The main feature of this floor is the large tea room marked as “12 Stue”. A lot of thinking has gone into this room. I want a 8 mat room, but because of the width of the building and the placement of the windows, it made sense to have the room cover the entire width of the building, making it 10 mats. I hope I will be able to design the interior so that the room can be configured in one of the following ways depending on need:

  • A big room with 10 full mats and one daime (3/4) in addition to the alcove
  • A big room as above, but with the daime closed off so it is only 10 mats.
  • Closing off one end of the room, so that the two lowest mats become a hallway and the rest becomes one large 8 mat room
  • Splitting the room in three to make 2 bedrooms of four mats each in addition to a hallway, allowing access to the toilet without passing through the other bed-room.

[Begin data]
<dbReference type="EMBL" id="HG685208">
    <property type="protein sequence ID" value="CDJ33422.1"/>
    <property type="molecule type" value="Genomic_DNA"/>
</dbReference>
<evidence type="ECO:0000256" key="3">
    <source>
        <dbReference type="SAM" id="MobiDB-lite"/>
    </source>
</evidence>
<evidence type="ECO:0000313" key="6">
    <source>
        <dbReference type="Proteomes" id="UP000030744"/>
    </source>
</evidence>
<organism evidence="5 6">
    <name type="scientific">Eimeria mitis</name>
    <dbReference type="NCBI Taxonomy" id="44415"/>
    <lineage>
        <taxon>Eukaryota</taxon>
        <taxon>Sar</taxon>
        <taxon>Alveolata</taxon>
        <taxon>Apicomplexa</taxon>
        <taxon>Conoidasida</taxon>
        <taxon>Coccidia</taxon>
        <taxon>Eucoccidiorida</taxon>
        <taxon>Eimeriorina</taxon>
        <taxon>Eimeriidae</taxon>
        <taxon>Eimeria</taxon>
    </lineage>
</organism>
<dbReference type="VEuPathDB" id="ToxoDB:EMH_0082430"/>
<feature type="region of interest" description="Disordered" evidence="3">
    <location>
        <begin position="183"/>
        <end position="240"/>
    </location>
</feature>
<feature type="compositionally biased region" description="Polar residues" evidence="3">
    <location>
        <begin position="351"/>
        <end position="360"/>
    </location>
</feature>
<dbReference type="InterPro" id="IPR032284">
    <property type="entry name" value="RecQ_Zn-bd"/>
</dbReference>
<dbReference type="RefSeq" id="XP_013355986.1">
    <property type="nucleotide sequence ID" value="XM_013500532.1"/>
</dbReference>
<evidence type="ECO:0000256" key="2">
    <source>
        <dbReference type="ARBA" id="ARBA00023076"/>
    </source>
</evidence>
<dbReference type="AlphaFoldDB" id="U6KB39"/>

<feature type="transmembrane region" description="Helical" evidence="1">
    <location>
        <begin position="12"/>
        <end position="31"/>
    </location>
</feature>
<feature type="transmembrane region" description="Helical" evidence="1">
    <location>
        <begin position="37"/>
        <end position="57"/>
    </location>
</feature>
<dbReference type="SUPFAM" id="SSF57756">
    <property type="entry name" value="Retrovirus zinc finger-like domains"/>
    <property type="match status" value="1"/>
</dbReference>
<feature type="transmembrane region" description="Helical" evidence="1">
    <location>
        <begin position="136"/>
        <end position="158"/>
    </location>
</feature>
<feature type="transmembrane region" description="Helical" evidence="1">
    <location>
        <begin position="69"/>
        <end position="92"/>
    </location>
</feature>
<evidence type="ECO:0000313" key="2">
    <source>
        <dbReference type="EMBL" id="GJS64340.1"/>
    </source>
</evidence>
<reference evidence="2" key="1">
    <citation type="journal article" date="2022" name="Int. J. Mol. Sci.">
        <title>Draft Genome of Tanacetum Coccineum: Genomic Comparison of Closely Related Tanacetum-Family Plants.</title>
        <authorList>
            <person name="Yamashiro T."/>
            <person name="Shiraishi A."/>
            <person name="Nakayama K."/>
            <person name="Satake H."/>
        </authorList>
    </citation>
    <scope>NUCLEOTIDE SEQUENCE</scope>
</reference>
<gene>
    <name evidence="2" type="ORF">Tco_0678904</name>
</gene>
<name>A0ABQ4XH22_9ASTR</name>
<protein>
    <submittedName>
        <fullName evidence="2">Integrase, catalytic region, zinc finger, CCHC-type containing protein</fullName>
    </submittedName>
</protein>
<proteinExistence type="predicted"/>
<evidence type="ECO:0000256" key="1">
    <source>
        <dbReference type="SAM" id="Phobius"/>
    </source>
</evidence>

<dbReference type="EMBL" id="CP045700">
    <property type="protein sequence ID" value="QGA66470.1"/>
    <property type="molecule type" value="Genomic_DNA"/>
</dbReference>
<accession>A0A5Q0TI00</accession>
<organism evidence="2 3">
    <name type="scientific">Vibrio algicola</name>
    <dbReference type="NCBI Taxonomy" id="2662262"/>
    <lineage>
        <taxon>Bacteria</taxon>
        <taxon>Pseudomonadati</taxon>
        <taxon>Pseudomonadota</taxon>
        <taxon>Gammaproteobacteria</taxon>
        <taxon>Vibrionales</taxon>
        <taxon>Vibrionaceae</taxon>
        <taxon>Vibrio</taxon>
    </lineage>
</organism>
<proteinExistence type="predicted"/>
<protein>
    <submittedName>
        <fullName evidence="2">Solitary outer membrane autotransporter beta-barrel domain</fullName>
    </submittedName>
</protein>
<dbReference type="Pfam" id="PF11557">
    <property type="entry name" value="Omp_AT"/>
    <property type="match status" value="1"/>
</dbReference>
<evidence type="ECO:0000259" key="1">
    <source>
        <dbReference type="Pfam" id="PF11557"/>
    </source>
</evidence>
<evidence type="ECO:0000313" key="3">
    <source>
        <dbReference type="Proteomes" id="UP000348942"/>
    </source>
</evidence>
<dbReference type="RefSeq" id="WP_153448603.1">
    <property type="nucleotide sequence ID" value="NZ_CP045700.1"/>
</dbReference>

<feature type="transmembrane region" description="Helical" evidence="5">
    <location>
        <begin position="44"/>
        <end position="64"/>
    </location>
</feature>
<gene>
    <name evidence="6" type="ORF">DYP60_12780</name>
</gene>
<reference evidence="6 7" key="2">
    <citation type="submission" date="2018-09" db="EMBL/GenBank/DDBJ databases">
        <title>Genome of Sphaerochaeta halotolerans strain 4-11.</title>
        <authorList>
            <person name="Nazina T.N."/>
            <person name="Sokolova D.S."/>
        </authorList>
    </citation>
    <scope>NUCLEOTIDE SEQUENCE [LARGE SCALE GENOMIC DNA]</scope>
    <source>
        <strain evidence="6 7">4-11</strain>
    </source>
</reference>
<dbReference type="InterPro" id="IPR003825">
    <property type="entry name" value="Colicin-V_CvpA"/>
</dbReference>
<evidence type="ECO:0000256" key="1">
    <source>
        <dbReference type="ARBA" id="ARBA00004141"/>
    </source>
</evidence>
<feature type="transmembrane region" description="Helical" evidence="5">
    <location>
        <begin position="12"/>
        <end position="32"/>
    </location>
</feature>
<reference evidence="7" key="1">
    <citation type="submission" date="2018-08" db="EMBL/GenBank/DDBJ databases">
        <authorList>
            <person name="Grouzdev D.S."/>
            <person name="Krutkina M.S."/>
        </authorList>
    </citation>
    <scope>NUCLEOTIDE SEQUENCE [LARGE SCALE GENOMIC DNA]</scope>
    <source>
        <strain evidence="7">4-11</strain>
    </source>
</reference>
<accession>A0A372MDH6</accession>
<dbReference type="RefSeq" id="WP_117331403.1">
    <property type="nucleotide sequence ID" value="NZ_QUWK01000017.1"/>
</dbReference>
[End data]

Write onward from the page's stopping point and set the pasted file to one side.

We will keep the outside looking pretty close to the original barn. So even if the bridge that in the past lead up to the upstairs part of the barn will not lead to any doors, we will still keep it. It will now instead just lead to a pair of large windows. This will be very practical for getting large and heavy items such as tatami mats upstairs. We have decided that the main walk way to the house will be under the bridge instead of walking around it.
Also we have kept the small one story out cropping in the northern end. This currently the outdoor toilet. In the new barn, I guess it will become just a storage area.
On the overview map the black building is the cha-barn. The yellow buildings are the existing outhouse and main building.